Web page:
Letter From the Supreme Master

I believe that it is no accident that I am an AEΠ. I never knew my grandfather, Abraham S. Rudnick, who died when my mom was 16 years old. Though he was a gentle soul, the quality that left the most significant impression on me is that Abraham was a fighter.

Golda Meir was one of the signatories of the Israeli Declaration of Independence on May 14, 1948. The next day, Israel was attacked by armies from Egypt, Jordan, Syria, and Iran. Two weeks later, on May 29, 1948, my grandfather, who was then President of the East Flatbush Lodge of B’nai Brith, received this Western Union Telegram.

At the time, Golda Myerson, or as she is better known, Golda Meir, was the head of the Jewish Agency Political Department. According to my grandma Lily of blessed memory, this telegram was not exactly about money. Over 5,000 miles away, my grandfather was fighting for Israel’s existence.

The events in Pittsburgh, Carmel, Indiana, in Irvine, California, and watching video of rockets raining down on Israel are stark reminders that we must continue to fight for our very survival. It is our Teva – our nature. And AEΠ is on the front line of that dynamic.

To my undergraduate brothers, AEΠ can be the fraternity that raises millions of dollars for Jewish philanthropic efforts, or AEΠ can be the fraternity that puts the health and safety of our brothers and guests at risk because of questionable behavior. The ultimate reputation and trajectory of our fraternity is up to you.

So much good in AEΠ has happened in just the last five years. In 2013, we had 155 chapters and 19 staff members. Today, we have 185 chapters and 44 on staff. In 2013, we had two people in our Jewish Programming Department; today, we have 12. In the 2013-2014 school year, we initiated 2,700 new undergraduate brothers. In the 2017-18 school year, we initiated over 3,000 new brothers. We are explorers, much like our ancestors. We were the first fraternity in the United Kingdom, in Austria, and in Australia. And we were the first fraternity in Israel, the eternal homeland of the Jewish people.

Through our relationship with the Gift of Life Bone Marrow Foundation, 59 people have received life-saving bone marrow transplants. In the last 15 years, our undergraduates alone have raised well over 2.5 million dollars for Jewish charities. And finally, our undergraduate brothers have given hundreds of thousands of volunteer hours to the local communities where they live and go to school.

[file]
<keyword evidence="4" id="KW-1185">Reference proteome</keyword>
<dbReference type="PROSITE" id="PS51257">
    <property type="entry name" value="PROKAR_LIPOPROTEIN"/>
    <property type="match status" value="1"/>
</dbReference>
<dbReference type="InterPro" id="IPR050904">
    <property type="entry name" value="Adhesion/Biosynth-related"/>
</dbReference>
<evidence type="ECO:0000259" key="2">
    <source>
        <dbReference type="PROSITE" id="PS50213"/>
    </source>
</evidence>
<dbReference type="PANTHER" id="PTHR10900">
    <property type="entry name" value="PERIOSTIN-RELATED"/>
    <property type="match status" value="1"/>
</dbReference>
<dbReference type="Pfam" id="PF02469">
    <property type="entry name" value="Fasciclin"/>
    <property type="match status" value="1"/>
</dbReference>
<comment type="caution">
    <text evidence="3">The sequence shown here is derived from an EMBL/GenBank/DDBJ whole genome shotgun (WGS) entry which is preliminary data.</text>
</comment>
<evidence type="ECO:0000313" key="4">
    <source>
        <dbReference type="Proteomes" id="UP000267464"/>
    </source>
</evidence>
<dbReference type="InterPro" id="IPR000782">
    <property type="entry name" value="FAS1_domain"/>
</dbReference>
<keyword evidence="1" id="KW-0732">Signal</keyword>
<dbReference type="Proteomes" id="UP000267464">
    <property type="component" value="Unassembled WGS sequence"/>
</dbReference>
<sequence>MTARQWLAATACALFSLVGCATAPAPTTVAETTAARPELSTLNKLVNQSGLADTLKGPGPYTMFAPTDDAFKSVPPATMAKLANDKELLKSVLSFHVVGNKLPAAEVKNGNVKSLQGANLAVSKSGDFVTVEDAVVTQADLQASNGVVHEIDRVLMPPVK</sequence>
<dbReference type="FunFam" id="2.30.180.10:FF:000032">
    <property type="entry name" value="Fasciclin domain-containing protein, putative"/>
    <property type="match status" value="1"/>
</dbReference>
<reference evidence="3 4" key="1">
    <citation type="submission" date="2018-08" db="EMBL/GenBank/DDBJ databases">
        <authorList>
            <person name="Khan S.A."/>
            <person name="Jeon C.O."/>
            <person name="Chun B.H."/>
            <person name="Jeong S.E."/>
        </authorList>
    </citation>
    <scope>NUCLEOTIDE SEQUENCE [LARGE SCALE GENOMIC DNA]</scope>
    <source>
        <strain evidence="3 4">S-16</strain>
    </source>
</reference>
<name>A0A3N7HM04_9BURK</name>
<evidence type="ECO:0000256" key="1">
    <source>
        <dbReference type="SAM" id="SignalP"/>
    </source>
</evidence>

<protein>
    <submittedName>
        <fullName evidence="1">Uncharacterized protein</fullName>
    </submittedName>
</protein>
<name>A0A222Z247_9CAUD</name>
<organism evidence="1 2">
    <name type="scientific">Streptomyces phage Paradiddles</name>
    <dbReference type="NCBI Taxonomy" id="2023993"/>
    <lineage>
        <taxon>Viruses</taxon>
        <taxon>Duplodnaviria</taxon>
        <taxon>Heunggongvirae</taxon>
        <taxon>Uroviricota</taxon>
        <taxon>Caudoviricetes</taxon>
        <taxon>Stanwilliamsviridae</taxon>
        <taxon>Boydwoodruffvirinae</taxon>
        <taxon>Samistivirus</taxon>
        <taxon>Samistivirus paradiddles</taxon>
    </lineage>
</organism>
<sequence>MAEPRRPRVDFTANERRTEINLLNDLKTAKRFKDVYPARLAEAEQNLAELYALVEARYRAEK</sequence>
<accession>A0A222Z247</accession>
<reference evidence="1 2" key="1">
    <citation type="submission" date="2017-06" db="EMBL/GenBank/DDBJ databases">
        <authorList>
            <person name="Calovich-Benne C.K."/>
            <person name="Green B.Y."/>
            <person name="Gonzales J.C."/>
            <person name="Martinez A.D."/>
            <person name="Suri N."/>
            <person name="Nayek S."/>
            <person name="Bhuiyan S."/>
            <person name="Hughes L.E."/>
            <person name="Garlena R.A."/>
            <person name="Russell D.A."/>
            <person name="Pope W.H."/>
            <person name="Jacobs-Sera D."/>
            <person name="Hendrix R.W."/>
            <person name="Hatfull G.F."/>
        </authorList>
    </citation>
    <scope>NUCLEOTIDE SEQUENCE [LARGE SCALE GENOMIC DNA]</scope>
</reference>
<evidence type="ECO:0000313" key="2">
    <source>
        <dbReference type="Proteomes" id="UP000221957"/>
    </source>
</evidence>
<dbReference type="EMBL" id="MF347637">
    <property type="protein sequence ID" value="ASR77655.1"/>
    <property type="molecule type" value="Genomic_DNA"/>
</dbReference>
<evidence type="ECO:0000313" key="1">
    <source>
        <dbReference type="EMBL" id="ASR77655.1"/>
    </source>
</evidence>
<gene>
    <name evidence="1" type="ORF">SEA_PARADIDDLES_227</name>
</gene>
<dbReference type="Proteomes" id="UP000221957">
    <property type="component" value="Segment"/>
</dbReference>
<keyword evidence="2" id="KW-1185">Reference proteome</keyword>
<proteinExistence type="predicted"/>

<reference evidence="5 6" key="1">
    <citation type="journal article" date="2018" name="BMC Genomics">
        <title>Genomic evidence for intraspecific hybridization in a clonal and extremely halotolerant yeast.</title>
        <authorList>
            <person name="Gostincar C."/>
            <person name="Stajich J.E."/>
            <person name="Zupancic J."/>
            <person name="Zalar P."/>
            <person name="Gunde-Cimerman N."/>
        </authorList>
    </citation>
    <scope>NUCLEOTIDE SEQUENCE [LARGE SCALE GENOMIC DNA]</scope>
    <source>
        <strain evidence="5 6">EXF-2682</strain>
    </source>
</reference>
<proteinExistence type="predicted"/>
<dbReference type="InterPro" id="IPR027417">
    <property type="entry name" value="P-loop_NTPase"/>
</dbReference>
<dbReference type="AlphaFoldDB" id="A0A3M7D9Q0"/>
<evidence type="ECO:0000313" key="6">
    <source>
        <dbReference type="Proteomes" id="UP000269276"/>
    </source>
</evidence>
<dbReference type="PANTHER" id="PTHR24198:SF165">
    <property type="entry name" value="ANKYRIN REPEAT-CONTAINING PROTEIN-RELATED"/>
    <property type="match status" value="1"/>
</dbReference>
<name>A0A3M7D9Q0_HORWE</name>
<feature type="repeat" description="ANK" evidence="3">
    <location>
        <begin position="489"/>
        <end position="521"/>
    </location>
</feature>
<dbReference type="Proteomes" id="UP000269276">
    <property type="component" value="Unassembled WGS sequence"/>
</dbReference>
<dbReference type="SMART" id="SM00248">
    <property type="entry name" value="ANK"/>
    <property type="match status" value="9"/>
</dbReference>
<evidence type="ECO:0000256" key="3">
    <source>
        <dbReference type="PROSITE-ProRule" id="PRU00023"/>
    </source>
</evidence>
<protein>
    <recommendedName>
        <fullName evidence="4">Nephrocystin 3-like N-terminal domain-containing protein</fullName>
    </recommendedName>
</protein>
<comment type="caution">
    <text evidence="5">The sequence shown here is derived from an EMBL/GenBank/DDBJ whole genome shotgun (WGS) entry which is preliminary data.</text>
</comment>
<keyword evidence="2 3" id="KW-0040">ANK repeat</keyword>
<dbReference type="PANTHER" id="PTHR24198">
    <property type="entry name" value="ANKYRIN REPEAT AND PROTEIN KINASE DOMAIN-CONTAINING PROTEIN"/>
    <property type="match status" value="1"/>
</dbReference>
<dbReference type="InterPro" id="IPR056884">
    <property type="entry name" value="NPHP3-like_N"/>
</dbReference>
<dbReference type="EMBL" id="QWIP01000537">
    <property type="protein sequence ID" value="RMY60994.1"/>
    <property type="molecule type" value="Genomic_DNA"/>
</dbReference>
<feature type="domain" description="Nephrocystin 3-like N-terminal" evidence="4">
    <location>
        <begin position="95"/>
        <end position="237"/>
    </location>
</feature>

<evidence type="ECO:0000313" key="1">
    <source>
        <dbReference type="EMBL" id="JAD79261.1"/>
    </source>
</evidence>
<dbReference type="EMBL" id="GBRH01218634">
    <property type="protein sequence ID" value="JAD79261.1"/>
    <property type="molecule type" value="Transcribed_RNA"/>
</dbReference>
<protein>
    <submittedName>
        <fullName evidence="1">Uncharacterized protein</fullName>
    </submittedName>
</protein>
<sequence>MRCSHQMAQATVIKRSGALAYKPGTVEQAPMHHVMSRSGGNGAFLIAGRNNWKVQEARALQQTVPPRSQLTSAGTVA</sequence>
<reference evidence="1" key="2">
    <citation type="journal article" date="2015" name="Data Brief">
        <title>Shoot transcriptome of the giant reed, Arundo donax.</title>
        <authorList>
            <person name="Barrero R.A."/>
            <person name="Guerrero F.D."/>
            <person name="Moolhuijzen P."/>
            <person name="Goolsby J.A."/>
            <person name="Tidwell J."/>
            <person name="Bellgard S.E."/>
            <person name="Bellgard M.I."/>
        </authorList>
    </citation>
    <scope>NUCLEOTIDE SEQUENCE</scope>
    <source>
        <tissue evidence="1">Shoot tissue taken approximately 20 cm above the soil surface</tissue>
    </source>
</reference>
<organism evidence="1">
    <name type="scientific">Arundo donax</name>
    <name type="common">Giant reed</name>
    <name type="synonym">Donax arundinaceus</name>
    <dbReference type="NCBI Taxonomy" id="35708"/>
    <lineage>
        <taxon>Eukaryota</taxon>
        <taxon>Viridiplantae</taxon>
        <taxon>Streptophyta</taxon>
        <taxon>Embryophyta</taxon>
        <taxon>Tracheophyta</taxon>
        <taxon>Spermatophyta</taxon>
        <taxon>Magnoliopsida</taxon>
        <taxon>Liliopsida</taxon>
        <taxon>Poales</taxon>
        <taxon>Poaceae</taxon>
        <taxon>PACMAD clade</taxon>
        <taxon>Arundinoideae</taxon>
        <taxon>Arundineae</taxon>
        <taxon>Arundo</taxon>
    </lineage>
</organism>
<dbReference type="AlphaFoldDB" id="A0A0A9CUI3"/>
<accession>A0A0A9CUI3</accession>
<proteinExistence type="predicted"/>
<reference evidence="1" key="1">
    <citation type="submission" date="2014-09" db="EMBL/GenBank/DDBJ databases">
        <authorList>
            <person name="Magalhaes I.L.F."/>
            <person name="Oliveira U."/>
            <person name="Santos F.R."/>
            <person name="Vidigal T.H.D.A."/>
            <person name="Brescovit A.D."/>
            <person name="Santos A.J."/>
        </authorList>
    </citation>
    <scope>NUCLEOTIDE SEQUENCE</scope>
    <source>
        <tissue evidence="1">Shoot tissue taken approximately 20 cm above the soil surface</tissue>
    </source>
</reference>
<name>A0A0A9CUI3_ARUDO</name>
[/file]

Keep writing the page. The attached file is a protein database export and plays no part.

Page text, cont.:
AEΠ’s success, though, is not a guarantee. We must constantly look inward to ensure we are living up to our values and the words codified in the secrets and mysteries of our fraternity, and to insure we are a welcome space for every brother who embodies those values. We must also keep our eyes on the horizon as the Greek-letter world rapidly changes around us.

We are also in the midst of the most fluid and complex threat environment in this country – directed at our community – than at any time since 9-11. Anti-Semitism and hate crimes are spiking and young Jews in the Diaspora are disconnecting at alarming rates.

We face resurgent, emboldened, and increasingly violent neo-Nazi and white supremacist groups, not to mention the relentless BDS and SJP movements. And the primary battlegrounds they have chosen for their efforts are our college and university campuses.

In AEΠ, we have each other’s backs. We are interconnected, like the A, E, and Π on our badge. And having that collective, knowing that we have the strength and unity of over 105 years and 105,000 brothers, gives us the will to stand up and fight. That is who we are. As an organization. As a people.

When G-d calls on someone to do something in the Torah, and they answer the call, they do so with a simple phrase. “Hineni.” “Here I am.” AEΠ works together to instill Jewish values, to create strong, empowered young men, and prepare them for the future. AEΠ, at its core, is about ensuring the continuity of our people, of our history, of our traditions – for generations to come. At no time in the past 50 years has this been more necessary. Hineni. Here We Are.

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